“For instance, here in Los Angeles, when I-5 gets jammed up, navigation apps will often a route a whole bunch of vehicles onto this tiny residential side street because an algorithm says that’s what will move traffic most efficiently,” said Martin. “The city, of course, cares deeply about the policy and the safety issues around that side street, and [using the tools in the current MUTCD], they can do some things to control traffic, like lower the speed limit on that road, or put up some speed bumps and post a 'speed bump' sign next to it. But if we had a digital equivalent of the MUTCD, there might be a policy that said, ‘OK, for a residential street of this width with parking on both sides, we’re going to allow 50 cars per day to be routed down this street, that’s it — and when the [mobility dashboard] says we’ve reached that threshold, the navigation system legally has to put those cars on another route.'”

Pay no attention to the metro areas behind that curtain: In urban cores, Uber and Lyft often have a massive impact. Photo: Fehr & Peers
Pay no attention to the metro areas behind that curtain: In urban cores, Uber and Lyft often have a massive impact. Photo: Fehr & Peers

Adding a few smart mobility chapters to MUTCD wouldn’t just stop Google Maps from sending a parade of freight trucks down a suburban boulevard just to save drivers a few minutes on the road. It could also give cities the tools they need to create dynamic signage that, say, charges drivers congestion tolls that surge in price during rush hour, or stops taxi drivers from accepting new fares in a neighborhood when app taxi companies have collectively exceeded their daily budget for greenhouse gas emissions. Traffic signals could be programmed to give walkers more time to cross when pedestrians surge out of an arena after a baseball game, or to give an approaching cyclist a special green light before drivers are allowed to proceed — and countless other possibilities that engineers haven’t dreamed up yet.

A standard, aluminum-and-paint road sign can give drivers more sophisticated information about how to behave around vulnerable road users. But some advocates argue that a “Speed Limit 25 When School in Session” or “No Parking 4-6 p.m.” sign just won’t cut it in our new, tech-savvy world — especially when technology can do so much more.

Dynamic speed limit signs over each lane on Washington highway. Photo source: Washington Sate DOT

“Currently, we have a short message pasted on a small traffic sign and relying on road users to understand everything that might mean about how they can interact in a public right of way,” said Carlos Cruz, assistant director of Miami-Dade County’s Department of Transportation and Public Works. “But [the reality on] our streets changes every hour. … It’s critical that we find ways to [manage demand for our roadspace] without covering our city in street signs — because we already have two million signs in Miami.”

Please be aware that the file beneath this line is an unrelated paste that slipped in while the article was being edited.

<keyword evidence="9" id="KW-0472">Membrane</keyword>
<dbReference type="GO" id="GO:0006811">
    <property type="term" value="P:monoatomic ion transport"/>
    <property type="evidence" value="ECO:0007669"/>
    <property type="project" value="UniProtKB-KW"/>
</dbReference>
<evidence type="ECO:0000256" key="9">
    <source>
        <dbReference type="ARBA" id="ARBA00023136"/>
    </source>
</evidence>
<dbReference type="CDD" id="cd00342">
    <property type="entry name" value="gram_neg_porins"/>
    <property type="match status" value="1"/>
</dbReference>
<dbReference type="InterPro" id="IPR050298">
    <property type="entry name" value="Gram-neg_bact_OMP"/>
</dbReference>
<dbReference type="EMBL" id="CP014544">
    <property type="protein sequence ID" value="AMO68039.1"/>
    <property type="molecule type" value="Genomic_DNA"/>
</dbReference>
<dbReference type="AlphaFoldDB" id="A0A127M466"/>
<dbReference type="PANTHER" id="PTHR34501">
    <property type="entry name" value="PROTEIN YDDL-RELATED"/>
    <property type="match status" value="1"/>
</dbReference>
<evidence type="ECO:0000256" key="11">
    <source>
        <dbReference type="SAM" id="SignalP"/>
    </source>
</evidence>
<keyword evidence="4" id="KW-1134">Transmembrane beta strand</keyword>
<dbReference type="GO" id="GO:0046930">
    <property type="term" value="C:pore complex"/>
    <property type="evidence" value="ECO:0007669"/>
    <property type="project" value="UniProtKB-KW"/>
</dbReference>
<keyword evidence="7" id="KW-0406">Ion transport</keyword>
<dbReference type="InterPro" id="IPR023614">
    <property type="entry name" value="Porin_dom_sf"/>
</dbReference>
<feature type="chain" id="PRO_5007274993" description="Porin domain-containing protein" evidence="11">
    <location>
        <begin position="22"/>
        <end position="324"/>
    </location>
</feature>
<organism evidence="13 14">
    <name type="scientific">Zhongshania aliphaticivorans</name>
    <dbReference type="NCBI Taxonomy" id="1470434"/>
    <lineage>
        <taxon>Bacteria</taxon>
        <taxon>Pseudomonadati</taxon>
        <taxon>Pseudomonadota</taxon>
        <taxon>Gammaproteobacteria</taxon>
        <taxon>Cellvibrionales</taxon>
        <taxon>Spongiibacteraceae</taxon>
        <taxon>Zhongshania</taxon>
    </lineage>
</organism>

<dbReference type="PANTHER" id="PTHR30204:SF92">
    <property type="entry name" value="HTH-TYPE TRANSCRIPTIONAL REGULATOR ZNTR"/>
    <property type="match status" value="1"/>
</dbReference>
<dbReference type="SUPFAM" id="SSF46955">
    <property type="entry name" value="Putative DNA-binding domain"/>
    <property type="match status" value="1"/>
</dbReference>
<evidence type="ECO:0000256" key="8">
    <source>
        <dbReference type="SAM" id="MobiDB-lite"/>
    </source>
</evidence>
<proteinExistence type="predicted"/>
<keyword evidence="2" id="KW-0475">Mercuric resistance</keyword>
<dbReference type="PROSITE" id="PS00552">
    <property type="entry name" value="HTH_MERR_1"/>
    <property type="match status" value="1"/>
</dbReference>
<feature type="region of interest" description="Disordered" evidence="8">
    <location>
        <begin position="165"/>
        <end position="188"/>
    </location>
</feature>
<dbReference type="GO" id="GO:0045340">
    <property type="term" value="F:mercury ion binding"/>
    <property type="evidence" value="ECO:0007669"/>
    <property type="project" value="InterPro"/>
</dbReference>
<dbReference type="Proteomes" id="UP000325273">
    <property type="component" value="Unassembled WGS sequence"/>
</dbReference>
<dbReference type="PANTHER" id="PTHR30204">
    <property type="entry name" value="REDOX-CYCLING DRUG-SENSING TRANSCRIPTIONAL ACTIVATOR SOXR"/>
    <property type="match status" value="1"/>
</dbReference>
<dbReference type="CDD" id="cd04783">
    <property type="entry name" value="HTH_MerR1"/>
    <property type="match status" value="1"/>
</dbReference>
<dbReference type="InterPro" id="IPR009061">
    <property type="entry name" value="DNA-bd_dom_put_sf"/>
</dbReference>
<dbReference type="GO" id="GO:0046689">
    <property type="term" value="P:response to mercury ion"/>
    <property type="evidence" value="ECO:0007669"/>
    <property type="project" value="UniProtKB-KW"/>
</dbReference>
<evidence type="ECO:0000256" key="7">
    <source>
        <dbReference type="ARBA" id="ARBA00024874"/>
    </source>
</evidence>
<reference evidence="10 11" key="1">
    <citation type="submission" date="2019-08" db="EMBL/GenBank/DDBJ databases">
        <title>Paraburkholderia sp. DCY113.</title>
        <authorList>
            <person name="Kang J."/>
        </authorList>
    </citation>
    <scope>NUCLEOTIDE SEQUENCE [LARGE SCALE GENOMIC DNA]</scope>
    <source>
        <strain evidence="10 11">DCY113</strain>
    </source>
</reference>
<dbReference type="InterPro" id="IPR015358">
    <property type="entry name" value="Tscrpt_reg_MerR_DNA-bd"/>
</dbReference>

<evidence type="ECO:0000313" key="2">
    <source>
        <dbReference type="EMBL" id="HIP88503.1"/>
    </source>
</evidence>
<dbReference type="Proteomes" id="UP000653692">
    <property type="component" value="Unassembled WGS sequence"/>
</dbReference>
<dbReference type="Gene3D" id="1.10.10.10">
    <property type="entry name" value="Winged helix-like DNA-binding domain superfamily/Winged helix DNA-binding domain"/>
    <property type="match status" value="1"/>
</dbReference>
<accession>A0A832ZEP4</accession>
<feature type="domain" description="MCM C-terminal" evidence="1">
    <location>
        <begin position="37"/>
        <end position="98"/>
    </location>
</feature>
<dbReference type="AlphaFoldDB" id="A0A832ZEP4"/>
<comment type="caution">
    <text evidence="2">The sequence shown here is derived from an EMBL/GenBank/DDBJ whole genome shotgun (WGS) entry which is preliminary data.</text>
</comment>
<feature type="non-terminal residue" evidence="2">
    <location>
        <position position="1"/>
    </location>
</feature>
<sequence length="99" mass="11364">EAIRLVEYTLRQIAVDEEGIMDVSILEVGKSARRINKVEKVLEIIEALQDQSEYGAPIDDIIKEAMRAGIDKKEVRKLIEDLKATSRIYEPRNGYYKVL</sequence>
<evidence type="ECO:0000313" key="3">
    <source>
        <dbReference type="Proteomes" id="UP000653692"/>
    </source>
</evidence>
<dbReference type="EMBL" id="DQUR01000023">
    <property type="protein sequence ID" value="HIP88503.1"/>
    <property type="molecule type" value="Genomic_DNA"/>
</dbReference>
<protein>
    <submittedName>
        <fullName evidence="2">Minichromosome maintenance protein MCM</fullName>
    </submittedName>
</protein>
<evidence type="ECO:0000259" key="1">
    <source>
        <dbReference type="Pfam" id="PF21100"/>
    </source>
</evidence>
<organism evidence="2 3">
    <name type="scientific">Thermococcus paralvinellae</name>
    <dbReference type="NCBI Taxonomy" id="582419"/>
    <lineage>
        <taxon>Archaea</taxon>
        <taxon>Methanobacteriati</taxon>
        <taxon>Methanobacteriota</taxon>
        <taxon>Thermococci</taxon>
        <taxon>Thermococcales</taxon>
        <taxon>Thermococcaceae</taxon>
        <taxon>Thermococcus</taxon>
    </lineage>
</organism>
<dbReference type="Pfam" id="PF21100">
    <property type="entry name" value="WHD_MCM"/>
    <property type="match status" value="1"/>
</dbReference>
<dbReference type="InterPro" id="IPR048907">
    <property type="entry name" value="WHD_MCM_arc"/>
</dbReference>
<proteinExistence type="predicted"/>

Traffic control beyond signs and paint

Cruz is among the public officials who are urging U.S. DOT Secretary Pete Buttigieg to start thinking of smart mobility as driving the next evolution of the analog traffic control device — even when a roadway rule is communicated through an invisible signal, rather than posted on a pole that’s anchored in the ground.

And with semi-autonomous vehicles already on the road — for better or worse — those unseen signs may soon be more important than ever. Martin cites a 2018 incident when the California Highway Patrol stopped an intoxicated driver who decided to rely on his Tesla “autopilot” feature to get him home safely, fell unconscious, and was unavailable to stop his vehicle when law enforcement officers attempted to pull him over.

“The only way the police could slow him down was to physically put their cruisers in front of the car and trick the AV into thinking it was stuck in a traffic jam,” Martin said. “Now what if there were 10,000 AVs on our roads, and in every one of them, people were drunk, or playing video games, or sleeping? What happens when the car malfunctions? How can we make sure that laws are being obeyed by communicating directly between traffic devices and cars — especially when, functionally, there isn’t a human being behind the wheel?”

That techno-dystopian possibility might not sound appealing to those who worry that even autonomous cars will still perpetuate the worst aspects of car culture — especially if U.S. cities continue to be built to support privately owned vehicles, whether autonomous or not, instead of cars that are shared among many drivers.

But as the universe of smart mobility technology continues to grow, advocates like Cruz and Martin hope that at least some of their applications can be harnessed for the benefit of vulnerable road users — especially if the MUTCD gives cities more tools to use that data to get the transportation outcomes they want.

“Cities need not to lock up the barn after all the horses have left; it’s super important for cities to get out in front and co-developing this with commercial companies,” said Martin. “The MUTCD doesn’t get updated very often; we shouldn’t wait another 12 years to do this.”